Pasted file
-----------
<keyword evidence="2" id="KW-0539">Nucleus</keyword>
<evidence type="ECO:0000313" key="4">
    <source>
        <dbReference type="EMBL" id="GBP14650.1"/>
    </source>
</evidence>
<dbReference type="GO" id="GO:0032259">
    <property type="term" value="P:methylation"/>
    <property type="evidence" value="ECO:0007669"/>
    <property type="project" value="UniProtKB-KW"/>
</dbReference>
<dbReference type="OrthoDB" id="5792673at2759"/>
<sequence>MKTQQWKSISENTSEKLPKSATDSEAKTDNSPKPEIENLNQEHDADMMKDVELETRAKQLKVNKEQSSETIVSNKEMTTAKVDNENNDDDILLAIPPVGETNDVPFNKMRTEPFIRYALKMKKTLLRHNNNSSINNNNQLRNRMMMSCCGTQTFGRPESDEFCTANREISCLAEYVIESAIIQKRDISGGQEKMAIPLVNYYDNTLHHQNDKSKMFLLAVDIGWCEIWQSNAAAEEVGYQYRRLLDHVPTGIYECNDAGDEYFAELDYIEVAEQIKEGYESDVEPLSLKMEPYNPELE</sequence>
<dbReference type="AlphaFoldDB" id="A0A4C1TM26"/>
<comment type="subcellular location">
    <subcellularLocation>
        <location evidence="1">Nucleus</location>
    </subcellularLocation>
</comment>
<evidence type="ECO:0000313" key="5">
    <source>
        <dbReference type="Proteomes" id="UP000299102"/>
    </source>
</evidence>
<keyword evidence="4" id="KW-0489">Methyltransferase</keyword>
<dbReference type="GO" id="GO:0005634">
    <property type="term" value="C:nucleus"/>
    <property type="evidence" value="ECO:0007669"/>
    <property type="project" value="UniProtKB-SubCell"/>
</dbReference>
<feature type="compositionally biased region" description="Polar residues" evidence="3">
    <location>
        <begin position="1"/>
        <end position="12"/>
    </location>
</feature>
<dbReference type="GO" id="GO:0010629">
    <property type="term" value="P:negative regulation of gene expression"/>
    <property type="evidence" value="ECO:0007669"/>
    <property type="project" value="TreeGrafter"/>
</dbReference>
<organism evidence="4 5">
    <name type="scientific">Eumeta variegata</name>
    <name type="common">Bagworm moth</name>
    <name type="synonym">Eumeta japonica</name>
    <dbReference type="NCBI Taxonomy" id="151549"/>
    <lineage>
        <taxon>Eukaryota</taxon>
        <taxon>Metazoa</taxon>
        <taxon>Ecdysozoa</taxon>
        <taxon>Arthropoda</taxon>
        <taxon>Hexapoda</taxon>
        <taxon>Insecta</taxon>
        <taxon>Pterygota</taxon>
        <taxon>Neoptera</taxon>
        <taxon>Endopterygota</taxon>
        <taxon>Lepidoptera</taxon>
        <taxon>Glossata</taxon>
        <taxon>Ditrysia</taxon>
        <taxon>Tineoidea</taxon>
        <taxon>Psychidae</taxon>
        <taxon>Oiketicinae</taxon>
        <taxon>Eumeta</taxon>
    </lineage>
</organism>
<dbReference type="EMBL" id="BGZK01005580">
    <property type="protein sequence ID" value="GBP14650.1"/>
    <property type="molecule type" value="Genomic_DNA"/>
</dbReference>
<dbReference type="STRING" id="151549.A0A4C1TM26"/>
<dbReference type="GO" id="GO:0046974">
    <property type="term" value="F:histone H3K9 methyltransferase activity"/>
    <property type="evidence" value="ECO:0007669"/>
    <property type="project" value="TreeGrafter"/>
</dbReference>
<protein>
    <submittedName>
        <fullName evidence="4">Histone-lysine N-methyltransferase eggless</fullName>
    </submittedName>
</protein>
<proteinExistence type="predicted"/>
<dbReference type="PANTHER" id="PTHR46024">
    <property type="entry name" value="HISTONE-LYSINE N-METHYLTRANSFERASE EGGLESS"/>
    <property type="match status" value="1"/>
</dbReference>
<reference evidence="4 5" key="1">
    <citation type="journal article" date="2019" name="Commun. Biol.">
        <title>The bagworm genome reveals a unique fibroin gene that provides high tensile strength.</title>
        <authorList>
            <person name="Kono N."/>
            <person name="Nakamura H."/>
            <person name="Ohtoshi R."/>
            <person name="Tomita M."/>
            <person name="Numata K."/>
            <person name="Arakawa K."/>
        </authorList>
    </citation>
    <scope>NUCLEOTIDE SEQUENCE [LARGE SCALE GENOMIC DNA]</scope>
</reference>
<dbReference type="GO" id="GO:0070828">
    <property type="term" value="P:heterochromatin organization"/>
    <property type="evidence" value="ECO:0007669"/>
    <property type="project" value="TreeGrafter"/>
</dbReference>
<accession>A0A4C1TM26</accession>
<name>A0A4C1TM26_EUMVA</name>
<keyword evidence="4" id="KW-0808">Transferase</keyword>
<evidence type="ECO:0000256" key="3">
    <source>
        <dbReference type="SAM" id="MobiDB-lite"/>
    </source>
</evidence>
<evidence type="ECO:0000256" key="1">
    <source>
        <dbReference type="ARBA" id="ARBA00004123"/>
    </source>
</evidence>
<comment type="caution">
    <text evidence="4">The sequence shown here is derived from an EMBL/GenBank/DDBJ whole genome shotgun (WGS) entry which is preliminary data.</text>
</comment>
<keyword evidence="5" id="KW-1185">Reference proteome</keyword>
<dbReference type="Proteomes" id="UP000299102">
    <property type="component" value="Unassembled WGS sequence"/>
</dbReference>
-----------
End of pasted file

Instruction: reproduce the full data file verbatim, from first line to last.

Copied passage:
<keyword evidence="2" id="KW-0539">Nucleus</keyword>
<evidence type="ECO:0000313" key="4">
    <source>
        <dbReference type="EMBL" id="GBP14650.1"/>
    </source>
</evidence>
<dbReference type="GO" id="GO:0032259">
    <property type="term" value="P:methylation"/>
    <property type="evidence" value="ECO:0007669"/>
    <property type="project" value="UniProtKB-KW"/>
</dbReference>
<dbReference type="OrthoDB" id="5792673at2759"/>
<sequence>MKTQQWKSISENTSEKLPKSATDSEAKTDNSPKPEIENLNQEHDADMMKDVELETRAKQLKVNKEQSSETIVSNKEMTTAKVDNENNDDDILLAIPPVGETNDVPFNKMRTEPFIRYALKMKKTLLRHNNNSSINNNNQLRNRMMMSCCGTQTFGRPESDEFCTANREISCLAEYVIESAIIQKRDISGGQEKMAIPLVNYYDNTLHHQNDKSKMFLLAVDIGWCEIWQSNAAAEEVGYQYRRLLDHVPTGIYECNDAGDEYFAELDYIEVAEQIKEGYESDVEPLSLKMEPYNPELE</sequence>
<dbReference type="AlphaFoldDB" id="A0A4C1TM26"/>
<comment type="subcellular location">
    <subcellularLocation>
        <location evidence="1">Nucleus</location>
    </subcellularLocation>
</comment>
<evidence type="ECO:0000313" key="5">
    <source>
        <dbReference type="Proteomes" id="UP000299102"/>
    </source>
</evidence>
<keyword evidence="4" id="KW-0489">Methyltransferase</keyword>
<dbReference type="GO" id="GO:0005634">
    <property type="term" value="C:nucleus"/>
    <property type="evidence" value="ECO:0007669"/>
    <property type="project" value="UniProtKB-SubCell"/>
</dbReference>
<feature type="compositionally biased region" description="Polar residues" evidence="3">
    <location>
        <begin position="1"/>
        <end position="12"/>
    </location>
</feature>
<dbReference type="GO" id="GO:0010629">
    <property type="term" value="P:negative regulation of gene expression"/>
    <property type="evidence" value="ECO:0007669"/>
    <property type="project" value="TreeGrafter"/>
</dbReference>
<organism evidence="4 5">
    <name type="scientific">Eumeta variegata</name>
    <name type="common">Bagworm moth</name>
    <name type="synonym">Eumeta japonica</name>
    <dbReference type="NCBI Taxonomy" id="151549"/>
    <lineage>
        <taxon>Eukaryota</taxon>
        <taxon>Metazoa</taxon>
        <taxon>Ecdysozoa</taxon>
        <taxon>Arthropoda</taxon>
        <taxon>Hexapoda</taxon>
        <taxon>Insecta</taxon>
        <taxon>Pterygota</taxon>
        <taxon>Neoptera</taxon>
        <taxon>Endopterygota</taxon>
        <taxon>Lepidoptera</taxon>
        <taxon>Glossata</taxon>
        <taxon>Ditrysia</taxon>
        <taxon>Tineoidea</taxon>
        <taxon>Psychidae</taxon>
        <taxon>Oiketicinae</taxon>
        <taxon>Eumeta</taxon>
    </lineage>
</organism>
<dbReference type="EMBL" id="BGZK01005580">
    <property type="protein sequence ID" value="GBP14650.1"/>
    <property type="molecule type" value="Genomic_DNA"/>
</dbReference>
<dbReference type="STRING" id="151549.A0A4C1TM26"/>
<dbReference type="GO" id="GO:0046974">
    <property type="term" value="F:histone H3K9 methyltransferase activity"/>
    <property type="evidence" value="ECO:0007669"/>
    <property type="project" value="TreeGrafter"/>
</dbReference>
<protein>
    <submittedName>
        <fullName evidence="4">Histone-lysine N-methyltransferase eggless</fullName>
    </submittedName>
</protein>
<proteinExistence type="predicted"/>
<dbReference type="PANTHER" id="PTHR46024">
    <property type="entry name" value="HISTONE-LYSINE N-METHYLTRANSFERASE EGGLESS"/>
    <property type="match status" value="1"/>
</dbReference>
<reference evidence="4 5" key="1">
    <citation type="journal article" date="2019" name="Commun. Biol.">
        <title>The bagworm genome reveals a unique fibroin gene that provides high tensile strength.</title>
        <authorList>
            <person name="Kono N."/>
            <person name="Nakamura H."/>
            <person name="Ohtoshi R."/>
            <person name="Tomita M."/>
            <person name="Numata K."/>
            <person name="Arakawa K."/>
        </authorList>
    </citation>
    <scope>NUCLEOTIDE SEQUENCE [LARGE SCALE GENOMIC DNA]</scope>
</reference>
<dbReference type="GO" id="GO:0070828">
    <property type="term" value="P:heterochromatin organization"/>
    <property type="evidence" value="ECO:0007669"/>
    <property type="project" value="TreeGrafter"/>
</dbReference>
<accession>A0A4C1TM26</accession>
<name>A0A4C1TM26_EUMVA</name>
<keyword evidence="4" id="KW-0808">Transferase</keyword>
<evidence type="ECO:0000256" key="3">
    <source>
        <dbReference type="SAM" id="MobiDB-lite"/>
    </source>
</evidence>
<evidence type="ECO:0000256" key="1">
    <source>
        <dbReference type="ARBA" id="ARBA00004123"/>
    </source>
</evidence>
<comment type="caution">
    <text evidence="4">The sequence shown here is derived from an EMBL/GenBank/DDBJ whole genome shotgun (WGS) entry which is preliminary data.</text>
</comment>
<keyword evidence="5" id="KW-1185">Reference proteome</keyword>
<dbReference type="Proteomes" id="UP000299102">
    <property type="component" value="Unassembled WGS sequence"/>
</dbReference>